Sunday, May 15, 2016
Chocolate Ganache Tartlets
I had every intention of using my piping bag. Really, I did. But Jim was out of town, and I had to take my own pictures, and I suddenly thought, why don't I just try to make these as easy as possible. And I must say, if you don't bother with the piping, they're extremely easy and almost as cute.
It's another recipe where you don't have to buy anything fancy, and you're likely to have everything at home that you need. You do clarify the butter--and I didn't cheat here--but I have a hunch that it wouldn't be a total disaster if you just melted it.
The food processor gives you two balls of buttery, tactilely lovely dough.
Which you then turn into disks of dough and (of course) refrigerate them for a while. No need to worry about how long they're refrigerated.
I'm pretty sure that it was sometime when I was shaping little balls of dough to fit the fluted indentations that the thought actually came to me about not piping the chocolate. To be honest, I got a little weary of trying to shape these nicely and not poking them with my fingernail or letting the dough get so thin that the mini brioche pan showed through.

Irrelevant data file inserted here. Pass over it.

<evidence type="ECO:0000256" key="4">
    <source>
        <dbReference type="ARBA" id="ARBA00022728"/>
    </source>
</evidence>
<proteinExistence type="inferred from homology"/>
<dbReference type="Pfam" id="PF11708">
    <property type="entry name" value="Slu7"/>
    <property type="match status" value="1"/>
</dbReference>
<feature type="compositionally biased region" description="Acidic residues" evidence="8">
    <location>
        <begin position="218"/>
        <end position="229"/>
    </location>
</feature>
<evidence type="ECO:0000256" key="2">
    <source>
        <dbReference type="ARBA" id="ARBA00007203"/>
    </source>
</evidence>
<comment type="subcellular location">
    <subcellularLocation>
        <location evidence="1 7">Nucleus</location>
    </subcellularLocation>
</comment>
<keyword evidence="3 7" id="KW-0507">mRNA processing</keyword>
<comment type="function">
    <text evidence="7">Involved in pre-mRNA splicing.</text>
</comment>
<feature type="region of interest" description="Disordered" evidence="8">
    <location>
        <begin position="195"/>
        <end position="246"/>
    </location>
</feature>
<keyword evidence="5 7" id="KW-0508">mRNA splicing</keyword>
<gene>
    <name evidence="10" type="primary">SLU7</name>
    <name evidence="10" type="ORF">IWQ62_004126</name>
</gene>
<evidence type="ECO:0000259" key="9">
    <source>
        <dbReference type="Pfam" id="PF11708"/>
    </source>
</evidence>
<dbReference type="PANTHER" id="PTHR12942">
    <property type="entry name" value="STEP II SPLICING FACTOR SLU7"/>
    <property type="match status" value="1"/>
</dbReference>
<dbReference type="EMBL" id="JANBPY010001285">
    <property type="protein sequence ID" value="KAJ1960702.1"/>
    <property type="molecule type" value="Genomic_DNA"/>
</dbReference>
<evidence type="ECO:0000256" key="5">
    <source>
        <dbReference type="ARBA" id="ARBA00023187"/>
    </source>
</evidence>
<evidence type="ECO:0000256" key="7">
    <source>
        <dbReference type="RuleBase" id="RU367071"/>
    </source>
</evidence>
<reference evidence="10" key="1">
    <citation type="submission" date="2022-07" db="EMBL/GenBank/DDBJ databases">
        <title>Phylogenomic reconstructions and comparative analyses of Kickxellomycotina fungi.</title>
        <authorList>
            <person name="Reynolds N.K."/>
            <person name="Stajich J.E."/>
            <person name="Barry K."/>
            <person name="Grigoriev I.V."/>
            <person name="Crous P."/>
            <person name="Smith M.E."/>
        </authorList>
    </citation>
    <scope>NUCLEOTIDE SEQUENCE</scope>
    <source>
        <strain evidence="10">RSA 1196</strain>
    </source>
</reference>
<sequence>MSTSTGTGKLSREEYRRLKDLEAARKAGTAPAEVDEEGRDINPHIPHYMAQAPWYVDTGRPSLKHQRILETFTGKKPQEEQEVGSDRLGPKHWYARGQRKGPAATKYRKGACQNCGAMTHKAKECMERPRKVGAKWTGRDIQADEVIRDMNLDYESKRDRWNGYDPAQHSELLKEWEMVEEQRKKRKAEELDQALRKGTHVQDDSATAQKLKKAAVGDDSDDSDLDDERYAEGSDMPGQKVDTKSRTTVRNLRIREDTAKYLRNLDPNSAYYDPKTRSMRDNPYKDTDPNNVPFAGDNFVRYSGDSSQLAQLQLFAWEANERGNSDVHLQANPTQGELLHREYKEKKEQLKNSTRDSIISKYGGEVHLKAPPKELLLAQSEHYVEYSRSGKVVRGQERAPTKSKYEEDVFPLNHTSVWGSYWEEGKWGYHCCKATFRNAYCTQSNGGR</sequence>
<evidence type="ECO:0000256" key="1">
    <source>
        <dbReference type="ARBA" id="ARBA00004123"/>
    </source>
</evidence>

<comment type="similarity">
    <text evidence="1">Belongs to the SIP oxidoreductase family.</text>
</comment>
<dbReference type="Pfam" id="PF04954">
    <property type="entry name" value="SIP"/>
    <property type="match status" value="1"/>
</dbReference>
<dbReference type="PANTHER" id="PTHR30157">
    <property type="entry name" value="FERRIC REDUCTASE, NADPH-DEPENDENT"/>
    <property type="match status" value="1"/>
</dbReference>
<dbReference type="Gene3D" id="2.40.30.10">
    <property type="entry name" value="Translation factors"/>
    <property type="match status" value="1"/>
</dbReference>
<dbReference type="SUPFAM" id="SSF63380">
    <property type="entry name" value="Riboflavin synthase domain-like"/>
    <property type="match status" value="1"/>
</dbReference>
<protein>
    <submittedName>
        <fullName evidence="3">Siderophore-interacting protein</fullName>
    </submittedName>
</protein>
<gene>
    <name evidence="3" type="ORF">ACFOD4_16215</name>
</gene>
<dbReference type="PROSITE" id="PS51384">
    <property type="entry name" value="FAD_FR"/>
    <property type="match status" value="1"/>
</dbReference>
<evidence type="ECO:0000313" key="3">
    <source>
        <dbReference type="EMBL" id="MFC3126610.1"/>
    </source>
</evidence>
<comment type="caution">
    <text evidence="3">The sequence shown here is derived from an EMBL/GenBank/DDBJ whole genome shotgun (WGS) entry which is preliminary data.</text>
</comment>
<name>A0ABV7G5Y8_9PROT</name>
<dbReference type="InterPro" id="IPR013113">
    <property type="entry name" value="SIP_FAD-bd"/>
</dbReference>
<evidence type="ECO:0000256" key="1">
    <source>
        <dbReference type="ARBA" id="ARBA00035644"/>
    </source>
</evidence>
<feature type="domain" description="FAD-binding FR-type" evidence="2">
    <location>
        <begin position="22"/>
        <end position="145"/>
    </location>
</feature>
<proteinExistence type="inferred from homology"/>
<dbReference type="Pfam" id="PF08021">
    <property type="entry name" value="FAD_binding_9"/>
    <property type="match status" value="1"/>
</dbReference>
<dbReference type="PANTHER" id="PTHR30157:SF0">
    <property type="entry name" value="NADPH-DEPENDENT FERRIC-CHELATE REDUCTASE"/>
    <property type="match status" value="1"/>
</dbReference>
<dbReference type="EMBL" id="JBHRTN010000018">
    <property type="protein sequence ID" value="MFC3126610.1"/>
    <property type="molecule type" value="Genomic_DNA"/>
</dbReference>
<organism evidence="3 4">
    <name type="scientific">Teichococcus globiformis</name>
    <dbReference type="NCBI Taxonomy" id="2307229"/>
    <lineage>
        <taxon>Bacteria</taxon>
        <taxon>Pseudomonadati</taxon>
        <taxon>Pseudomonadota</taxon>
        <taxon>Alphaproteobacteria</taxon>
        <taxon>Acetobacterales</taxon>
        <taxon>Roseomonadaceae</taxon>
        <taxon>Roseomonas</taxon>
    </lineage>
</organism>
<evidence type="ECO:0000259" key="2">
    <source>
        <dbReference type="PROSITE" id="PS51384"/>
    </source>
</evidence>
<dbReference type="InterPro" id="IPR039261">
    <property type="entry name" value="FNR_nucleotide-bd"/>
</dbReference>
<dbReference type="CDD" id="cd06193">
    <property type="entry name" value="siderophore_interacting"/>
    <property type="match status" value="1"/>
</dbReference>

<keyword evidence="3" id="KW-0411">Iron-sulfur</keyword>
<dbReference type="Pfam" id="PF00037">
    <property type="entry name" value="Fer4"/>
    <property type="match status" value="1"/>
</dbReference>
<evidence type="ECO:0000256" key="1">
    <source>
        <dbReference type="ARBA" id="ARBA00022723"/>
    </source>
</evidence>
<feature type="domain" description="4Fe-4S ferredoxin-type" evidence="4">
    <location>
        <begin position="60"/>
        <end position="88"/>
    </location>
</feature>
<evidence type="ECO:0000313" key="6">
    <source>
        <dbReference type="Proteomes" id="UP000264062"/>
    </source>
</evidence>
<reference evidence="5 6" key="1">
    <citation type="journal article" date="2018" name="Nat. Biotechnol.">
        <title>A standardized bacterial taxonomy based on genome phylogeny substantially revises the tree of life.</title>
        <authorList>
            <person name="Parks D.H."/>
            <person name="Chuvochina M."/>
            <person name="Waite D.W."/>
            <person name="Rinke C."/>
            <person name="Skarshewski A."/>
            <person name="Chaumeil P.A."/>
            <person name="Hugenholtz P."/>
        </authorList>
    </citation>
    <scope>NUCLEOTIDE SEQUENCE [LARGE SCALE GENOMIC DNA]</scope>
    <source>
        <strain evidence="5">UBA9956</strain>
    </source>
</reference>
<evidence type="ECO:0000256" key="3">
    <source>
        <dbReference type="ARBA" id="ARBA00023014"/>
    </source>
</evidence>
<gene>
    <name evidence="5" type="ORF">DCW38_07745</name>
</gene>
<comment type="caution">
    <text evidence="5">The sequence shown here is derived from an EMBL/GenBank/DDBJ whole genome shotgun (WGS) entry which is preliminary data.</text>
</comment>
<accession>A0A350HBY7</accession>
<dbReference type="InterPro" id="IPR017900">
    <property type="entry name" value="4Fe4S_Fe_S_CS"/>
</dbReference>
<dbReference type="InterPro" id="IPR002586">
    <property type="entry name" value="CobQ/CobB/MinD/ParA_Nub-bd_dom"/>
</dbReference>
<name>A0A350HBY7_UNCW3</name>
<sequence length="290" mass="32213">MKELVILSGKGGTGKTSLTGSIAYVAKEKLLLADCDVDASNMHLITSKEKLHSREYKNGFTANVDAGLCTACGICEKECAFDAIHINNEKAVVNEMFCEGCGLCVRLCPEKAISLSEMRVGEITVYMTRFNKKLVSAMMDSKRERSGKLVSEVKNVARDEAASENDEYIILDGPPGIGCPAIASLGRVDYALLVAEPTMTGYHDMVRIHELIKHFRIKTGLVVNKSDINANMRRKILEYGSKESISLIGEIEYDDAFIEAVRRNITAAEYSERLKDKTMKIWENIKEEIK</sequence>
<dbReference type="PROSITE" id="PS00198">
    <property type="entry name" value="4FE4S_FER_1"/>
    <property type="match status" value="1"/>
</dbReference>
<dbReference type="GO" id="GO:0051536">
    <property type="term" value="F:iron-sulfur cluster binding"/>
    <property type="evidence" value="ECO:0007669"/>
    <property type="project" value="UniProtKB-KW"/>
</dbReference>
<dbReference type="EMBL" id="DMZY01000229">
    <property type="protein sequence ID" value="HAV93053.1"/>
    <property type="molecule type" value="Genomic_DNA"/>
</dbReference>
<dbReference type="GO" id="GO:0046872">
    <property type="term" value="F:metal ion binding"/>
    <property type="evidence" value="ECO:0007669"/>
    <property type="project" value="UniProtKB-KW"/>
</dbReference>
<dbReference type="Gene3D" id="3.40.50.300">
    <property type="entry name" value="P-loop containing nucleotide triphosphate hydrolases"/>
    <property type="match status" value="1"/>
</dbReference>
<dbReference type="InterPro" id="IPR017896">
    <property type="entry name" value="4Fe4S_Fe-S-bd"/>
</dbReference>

Then I had to dig up the equivalent of a long, thin sewing needle. This is not a craftsy house! No sewing is done in this house. I think the long, thin thing I found is supposed to be used for trussing a bird. Not a lot of trussing gets done in this house either. I read someplace that there's really no need to bother, and I took that piece of advice to heart. As it turned out, I barely had to use the needle because the tartlet shells popped right out of the pan.
Some of the tartlet shells got toasty brown, but most remained uncolored.
Here's the part where it gets super easy. You make the ganache, and you have chunks of Scharffen Berger chocolate, so you don't have to chop it. You just mix the milk, chocolate, and butter together, heat it all in the microwave, and strain it into a measuring cup. Then you immediately pour the ganache into the tartlet shells. No need to wait for it to cool, no need to get your piping equipment from the basement, no need to struggle with the tip. It pours so smoothly, and looks smooth and shiny.
Do you think anyone is going to look at these babies and say, yuck, they're not even piped? Even though I know that you know that's a rhetorical question, I'll tell you anyway that the answer is no. And there were plenty left over when Jim came home. These luscious little chocolate treats are gone in two bites (3 bites for JJ and 1 bite for Jim), and are quite effective at satisfying your chocolate craving, although Jim thinks that 3 are better than 1.
If you were to put a dab of whipped cream on top of the chocolate, that would be a good idea, but, again, no one will complain if you hand them something that's noticeably deep, rich, chocolate. I'm going to make these again. I might even pipe the chocolate the next time, but I wouldn't bet on it.